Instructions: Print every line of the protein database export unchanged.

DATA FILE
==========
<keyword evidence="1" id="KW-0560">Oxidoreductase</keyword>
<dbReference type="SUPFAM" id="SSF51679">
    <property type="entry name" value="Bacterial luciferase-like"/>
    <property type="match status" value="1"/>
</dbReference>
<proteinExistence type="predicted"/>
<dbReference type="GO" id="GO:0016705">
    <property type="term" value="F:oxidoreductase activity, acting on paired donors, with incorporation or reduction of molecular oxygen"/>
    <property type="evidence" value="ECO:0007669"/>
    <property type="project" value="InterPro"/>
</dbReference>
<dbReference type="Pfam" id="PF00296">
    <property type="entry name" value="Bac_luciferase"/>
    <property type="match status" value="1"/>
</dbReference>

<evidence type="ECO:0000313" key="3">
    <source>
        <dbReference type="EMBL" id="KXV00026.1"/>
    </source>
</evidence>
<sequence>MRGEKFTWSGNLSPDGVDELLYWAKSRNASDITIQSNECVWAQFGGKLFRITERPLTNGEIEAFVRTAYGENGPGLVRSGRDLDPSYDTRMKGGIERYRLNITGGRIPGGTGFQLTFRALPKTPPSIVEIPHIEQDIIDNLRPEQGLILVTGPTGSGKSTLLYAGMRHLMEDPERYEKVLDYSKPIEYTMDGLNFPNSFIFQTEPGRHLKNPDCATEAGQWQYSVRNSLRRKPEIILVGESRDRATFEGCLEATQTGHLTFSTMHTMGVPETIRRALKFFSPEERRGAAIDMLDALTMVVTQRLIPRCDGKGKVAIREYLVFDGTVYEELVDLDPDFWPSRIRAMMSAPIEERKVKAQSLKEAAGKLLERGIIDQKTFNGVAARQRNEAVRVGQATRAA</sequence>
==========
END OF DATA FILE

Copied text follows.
<keyword evidence="1" id="KW-0560">Oxidoreductase</keyword>
<dbReference type="SUPFAM" id="SSF51679">
    <property type="entry name" value="Bacterial luciferase-like"/>
    <property type="match status" value="1"/>
</dbReference>
<proteinExistence type="predicted"/>
<dbReference type="GO" id="GO:0016705">
    <property type="term" value="F:oxidoreductase activity, acting on paired donors, with incorporation or reduction of molecular oxygen"/>
    <property type="evidence" value="ECO:0007669"/>
    <property type="project" value="InterPro"/>
</dbReference>
<dbReference type="Pfam" id="PF00296">
    <property type="entry name" value="Bac_luciferase"/>
    <property type="match status" value="1"/>
</dbReference>

<evidence type="ECO:0000313" key="3">
    <source>
        <dbReference type="EMBL" id="KXV00026.1"/>
    </source>
</evidence>
<sequence>MRGEKFTWSGNLSPDGVDELLYWAKSRNASDITIQSNECVWAQFGGKLFRITERPLTNGEIEAFVRTAYGENGPGLVRSGRDLDPSYDTRMKGGIERYRLNITGGRIPGGTGFQLTFRALPKTPPSIVEIPHIEQDIIDNLRPEQGLILVTGPTGSGKSTLLYAGMRHLMEDPERYEKVLDYSKPIEYTMDGLNFPNSFIFQTEPGRHLKNPDCATEAGQWQYSVRNSLRRKPEIILVGESRDRATFEGCLEATQTGHLTFSTMHTMGVPETIRRALKFFSPEERRGAAIDMLDALTMVVTQRLIPRCDGKGKVAIREYLVFDGTVYEELVDLDPDFWPSRIRAMMSAPIEERKVKAQSLKEAAGKLLERGIIDQKTFNGVAARQRNEAVRVGQATRAA</sequence>